So what do we see here? Of the Ten Commandments, there are three that have correlation to our laws, three that are directly contradicted by our most important law, the Constitution, and four that have no real application to our laws at all. Of the Ten Commandments, only three have correlation to our laws, while seven do not. Based on this analysis, is it reasonable to assert that our laws “stem from the Ten Commandments”? It certainly does not seem so from this analytic perspective.
But we’re not done yet. We still have to take a look from the other side. If our laws are based on the Ten Commandments, it is logical to assume that all, or at least most, of our most important laws would be contained in the Ten Commandments. Not enough commandments to hold all our laws, you say? Well then, God could have made (or could still make) 20, or 30 commandments, right? He is God, after all. He can make as many commandments as He likes. And of course we would expect that these Commandments would reflect our most important laws. No use wasting limited space on the tablets on mere trifles. Suppose, for example, that the Ten Commandments were as follows:
• Thou shalt not double park.
• Thou shalt not litter.
• Thou shalt not jaywalk.
• Thou shalt not step on the grass, as posted.
• Thou shalt not remove the tag on a mattress that says “Do not remove this tag”.
• Thou shalt not fail to pick up thy dog’s poop.
• Thou shalt not use fake ID to get into a bar.
• Thou shalt not honk thy horn in a hospital zone.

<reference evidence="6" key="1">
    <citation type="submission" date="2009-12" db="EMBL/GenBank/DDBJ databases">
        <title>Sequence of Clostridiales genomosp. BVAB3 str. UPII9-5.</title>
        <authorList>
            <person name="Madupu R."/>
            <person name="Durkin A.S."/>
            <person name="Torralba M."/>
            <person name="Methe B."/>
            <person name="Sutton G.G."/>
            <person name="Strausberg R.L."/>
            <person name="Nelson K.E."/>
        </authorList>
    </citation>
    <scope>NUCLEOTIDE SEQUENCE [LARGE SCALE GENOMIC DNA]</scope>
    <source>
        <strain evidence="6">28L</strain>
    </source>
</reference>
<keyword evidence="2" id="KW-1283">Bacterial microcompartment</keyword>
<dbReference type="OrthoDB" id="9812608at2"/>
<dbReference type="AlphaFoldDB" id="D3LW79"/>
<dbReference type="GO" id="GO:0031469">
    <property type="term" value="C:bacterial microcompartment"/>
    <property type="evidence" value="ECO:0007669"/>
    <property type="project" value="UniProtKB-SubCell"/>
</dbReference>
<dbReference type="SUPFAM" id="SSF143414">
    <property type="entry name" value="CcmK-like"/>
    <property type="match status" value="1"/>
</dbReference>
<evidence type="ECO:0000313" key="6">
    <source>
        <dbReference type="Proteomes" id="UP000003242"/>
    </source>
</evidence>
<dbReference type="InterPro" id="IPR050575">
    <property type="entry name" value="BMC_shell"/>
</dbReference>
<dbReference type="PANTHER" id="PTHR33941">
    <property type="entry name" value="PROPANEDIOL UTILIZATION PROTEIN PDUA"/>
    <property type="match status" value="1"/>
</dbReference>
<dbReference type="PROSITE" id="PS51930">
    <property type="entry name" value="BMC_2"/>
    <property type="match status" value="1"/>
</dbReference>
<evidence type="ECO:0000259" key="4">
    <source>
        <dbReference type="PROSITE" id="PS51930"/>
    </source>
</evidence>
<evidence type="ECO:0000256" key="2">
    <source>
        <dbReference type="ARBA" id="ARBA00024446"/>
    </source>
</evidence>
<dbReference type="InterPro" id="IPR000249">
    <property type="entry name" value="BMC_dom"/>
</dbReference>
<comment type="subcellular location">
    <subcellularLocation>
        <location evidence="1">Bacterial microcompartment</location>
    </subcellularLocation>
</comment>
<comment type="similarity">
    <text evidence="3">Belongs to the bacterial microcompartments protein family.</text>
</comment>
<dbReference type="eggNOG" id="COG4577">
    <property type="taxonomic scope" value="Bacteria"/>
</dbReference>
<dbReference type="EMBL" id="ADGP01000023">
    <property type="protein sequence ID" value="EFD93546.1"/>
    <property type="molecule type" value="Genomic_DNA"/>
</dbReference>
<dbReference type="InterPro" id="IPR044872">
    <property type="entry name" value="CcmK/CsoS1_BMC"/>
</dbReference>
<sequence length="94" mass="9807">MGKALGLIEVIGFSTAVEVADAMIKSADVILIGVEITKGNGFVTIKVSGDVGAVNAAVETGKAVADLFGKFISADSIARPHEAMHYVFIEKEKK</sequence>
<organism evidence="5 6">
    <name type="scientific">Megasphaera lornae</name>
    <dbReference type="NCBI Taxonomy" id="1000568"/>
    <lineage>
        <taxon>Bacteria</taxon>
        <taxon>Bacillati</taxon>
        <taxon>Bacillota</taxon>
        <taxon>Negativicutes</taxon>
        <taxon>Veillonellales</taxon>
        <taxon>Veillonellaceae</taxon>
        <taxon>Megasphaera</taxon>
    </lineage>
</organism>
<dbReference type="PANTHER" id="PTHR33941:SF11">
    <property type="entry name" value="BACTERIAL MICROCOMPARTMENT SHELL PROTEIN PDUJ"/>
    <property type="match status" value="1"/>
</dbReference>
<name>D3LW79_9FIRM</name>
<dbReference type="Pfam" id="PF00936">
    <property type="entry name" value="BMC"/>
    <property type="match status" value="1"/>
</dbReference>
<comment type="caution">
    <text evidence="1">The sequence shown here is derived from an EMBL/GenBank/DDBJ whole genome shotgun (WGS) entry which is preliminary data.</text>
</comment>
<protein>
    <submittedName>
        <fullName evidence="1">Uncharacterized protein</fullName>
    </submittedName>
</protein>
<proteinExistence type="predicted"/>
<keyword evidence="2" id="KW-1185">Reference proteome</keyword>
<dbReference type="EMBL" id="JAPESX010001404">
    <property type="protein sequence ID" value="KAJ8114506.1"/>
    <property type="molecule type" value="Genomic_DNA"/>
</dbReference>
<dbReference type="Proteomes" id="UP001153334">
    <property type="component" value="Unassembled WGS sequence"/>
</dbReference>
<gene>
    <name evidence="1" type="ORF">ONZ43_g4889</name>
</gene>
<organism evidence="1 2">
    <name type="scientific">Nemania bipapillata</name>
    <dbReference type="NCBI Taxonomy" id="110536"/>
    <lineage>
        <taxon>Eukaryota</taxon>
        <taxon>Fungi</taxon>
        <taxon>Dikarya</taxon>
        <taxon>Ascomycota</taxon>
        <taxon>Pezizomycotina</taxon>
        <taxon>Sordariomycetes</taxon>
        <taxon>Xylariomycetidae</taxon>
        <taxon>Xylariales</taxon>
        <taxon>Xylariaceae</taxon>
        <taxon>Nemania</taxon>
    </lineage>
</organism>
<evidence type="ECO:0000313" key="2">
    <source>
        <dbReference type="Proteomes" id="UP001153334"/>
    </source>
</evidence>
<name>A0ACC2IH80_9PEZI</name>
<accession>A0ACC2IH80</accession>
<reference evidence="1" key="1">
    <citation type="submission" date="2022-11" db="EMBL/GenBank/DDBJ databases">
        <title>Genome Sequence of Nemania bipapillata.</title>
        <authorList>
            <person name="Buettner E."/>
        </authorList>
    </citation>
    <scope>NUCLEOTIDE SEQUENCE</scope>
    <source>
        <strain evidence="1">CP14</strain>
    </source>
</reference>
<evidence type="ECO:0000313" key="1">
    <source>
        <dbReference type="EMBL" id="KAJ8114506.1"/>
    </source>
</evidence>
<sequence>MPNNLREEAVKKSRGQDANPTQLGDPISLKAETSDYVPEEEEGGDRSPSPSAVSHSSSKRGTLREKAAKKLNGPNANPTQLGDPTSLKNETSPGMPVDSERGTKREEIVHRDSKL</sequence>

• Thou shalt not carry an open container of alcohol in the street.
• Thou shalt not co-mingle thy recyclables with thy regular trash.
If these were the Ten Commandments that Moses had brought down from Mt. Sinai, they would correlate perfectly with our laws, but you still wouldn’t consider them to be of great importance, no less the basis for all our jurisprudence, because they would not correspond with what we consider to be our most important laws. So let’s take a look at some of our most important prohibitions (based, at least in part, on the penalties attached to them) of which the Ten Commandments make no mention:
• Child abuse.
• Assault and Battery.
• Slave holding.
• Illegal weapons possession.
• Narcotics dealing.
• Improper handling of toxic waste.
How could the Ten Commandments be the basis of our laws when they don’t mention any of these very important prohibitions? When they contain a Commandment against coveting our neighbor’s new Mercedes, but not against rape or child abuse?
To recap: when we look at the Ten Commandments, we see very little correlation between those Commandments and our current American laws, and, in fact, we see a number of outright contradictions. And we also see that many of our most important laws are not mentioned in the Ten Commandments at all. Ergo, you can only say that the Ten Commandments are the basis for our laws if you have a supernatural worldview that is divorced from verifiable reality, or if you have a political agenda in which you are trying to subvert the separation of church and state in order to inject your own, personal religious beliefs into the public sphere, where they clearly do not belong. For people like Tim Guffey and Roy Moore, it’s probably a combination of both factors. But we don’t have to buy into that nonsense. So the next time you hear someone say that our laws are based on the Ten Commandments, call them on it by demanding that they prove it. I promise you that they can’t.